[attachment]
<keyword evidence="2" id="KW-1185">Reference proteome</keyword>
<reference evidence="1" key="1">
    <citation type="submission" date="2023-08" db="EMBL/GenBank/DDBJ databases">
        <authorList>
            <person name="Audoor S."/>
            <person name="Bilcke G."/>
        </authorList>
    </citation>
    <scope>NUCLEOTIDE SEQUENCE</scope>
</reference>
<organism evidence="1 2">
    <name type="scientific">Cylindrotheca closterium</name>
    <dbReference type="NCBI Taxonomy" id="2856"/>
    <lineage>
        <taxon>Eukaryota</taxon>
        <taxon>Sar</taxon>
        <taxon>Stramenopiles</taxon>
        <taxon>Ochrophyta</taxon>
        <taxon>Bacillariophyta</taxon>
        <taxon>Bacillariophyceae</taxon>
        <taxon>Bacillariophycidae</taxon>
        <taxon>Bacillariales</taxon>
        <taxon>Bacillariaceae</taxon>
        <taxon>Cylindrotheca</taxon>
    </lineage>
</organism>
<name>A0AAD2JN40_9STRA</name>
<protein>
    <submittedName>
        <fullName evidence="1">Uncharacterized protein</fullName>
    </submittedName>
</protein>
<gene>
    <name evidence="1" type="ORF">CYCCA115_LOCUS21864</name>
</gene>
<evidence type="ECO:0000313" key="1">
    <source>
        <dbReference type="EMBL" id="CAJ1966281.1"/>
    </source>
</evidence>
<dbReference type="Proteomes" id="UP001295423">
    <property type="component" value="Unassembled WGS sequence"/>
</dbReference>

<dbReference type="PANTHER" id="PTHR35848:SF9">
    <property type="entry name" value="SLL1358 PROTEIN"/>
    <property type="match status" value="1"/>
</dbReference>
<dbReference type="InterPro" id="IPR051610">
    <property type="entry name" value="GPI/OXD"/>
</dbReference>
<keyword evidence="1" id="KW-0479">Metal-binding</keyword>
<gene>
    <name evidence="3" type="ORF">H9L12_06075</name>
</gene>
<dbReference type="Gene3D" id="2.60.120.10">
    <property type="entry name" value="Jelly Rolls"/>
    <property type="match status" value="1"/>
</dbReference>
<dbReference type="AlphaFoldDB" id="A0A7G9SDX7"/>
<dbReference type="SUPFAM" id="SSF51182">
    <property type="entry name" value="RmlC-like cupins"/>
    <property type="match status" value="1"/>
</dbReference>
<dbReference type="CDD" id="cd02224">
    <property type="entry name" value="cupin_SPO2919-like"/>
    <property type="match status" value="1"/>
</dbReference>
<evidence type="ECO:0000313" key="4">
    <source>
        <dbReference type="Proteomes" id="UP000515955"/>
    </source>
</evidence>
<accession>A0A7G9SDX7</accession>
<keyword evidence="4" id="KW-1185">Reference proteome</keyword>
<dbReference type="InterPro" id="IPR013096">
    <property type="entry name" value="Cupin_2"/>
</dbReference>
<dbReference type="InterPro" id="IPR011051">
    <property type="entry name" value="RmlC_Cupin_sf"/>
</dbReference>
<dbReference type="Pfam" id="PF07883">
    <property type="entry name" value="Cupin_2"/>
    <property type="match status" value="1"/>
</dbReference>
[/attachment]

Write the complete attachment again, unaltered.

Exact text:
<keyword evidence="2" id="KW-1185">Reference proteome</keyword>
<reference evidence="1" key="1">
    <citation type="submission" date="2023-08" db="EMBL/GenBank/DDBJ databases">
        <authorList>
            <person name="Audoor S."/>
            <person name="Bilcke G."/>
        </authorList>
    </citation>
    <scope>NUCLEOTIDE SEQUENCE</scope>
</reference>
<organism evidence="1 2">
    <name type="scientific">Cylindrotheca closterium</name>
    <dbReference type="NCBI Taxonomy" id="2856"/>
    <lineage>
        <taxon>Eukaryota</taxon>
        <taxon>Sar</taxon>
        <taxon>Stramenopiles</taxon>
        <taxon>Ochrophyta</taxon>
        <taxon>Bacillariophyta</taxon>
        <taxon>Bacillariophyceae</taxon>
        <taxon>Bacillariophycidae</taxon>
        <taxon>Bacillariales</taxon>
        <taxon>Bacillariaceae</taxon>
        <taxon>Cylindrotheca</taxon>
    </lineage>
</organism>
<name>A0AAD2JN40_9STRA</name>
<protein>
    <submittedName>
        <fullName evidence="1">Uncharacterized protein</fullName>
    </submittedName>
</protein>
<gene>
    <name evidence="1" type="ORF">CYCCA115_LOCUS21864</name>
</gene>
<evidence type="ECO:0000313" key="1">
    <source>
        <dbReference type="EMBL" id="CAJ1966281.1"/>
    </source>
</evidence>
<dbReference type="Proteomes" id="UP001295423">
    <property type="component" value="Unassembled WGS sequence"/>
</dbReference>

<dbReference type="PANTHER" id="PTHR35848:SF9">
    <property type="entry name" value="SLL1358 PROTEIN"/>
    <property type="match status" value="1"/>
</dbReference>
<dbReference type="InterPro" id="IPR051610">
    <property type="entry name" value="GPI/OXD"/>
</dbReference>
<keyword evidence="1" id="KW-0479">Metal-binding</keyword>
<gene>
    <name evidence="3" type="ORF">H9L12_06075</name>
</gene>
<dbReference type="Gene3D" id="2.60.120.10">
    <property type="entry name" value="Jelly Rolls"/>
    <property type="match status" value="1"/>
</dbReference>
<dbReference type="AlphaFoldDB" id="A0A7G9SDX7"/>
<dbReference type="SUPFAM" id="SSF51182">
    <property type="entry name" value="RmlC-like cupins"/>
    <property type="match status" value="1"/>
</dbReference>
<dbReference type="CDD" id="cd02224">
    <property type="entry name" value="cupin_SPO2919-like"/>
    <property type="match status" value="1"/>
</dbReference>
<evidence type="ECO:0000313" key="4">
    <source>
        <dbReference type="Proteomes" id="UP000515955"/>
    </source>
</evidence>
<accession>A0A7G9SDX7</accession>
<keyword evidence="4" id="KW-1185">Reference proteome</keyword>
<dbReference type="InterPro" id="IPR013096">
    <property type="entry name" value="Cupin_2"/>
</dbReference>
<dbReference type="InterPro" id="IPR011051">
    <property type="entry name" value="RmlC_Cupin_sf"/>
</dbReference>
<dbReference type="Pfam" id="PF07883">
    <property type="entry name" value="Cupin_2"/>
    <property type="match status" value="1"/>
</dbReference>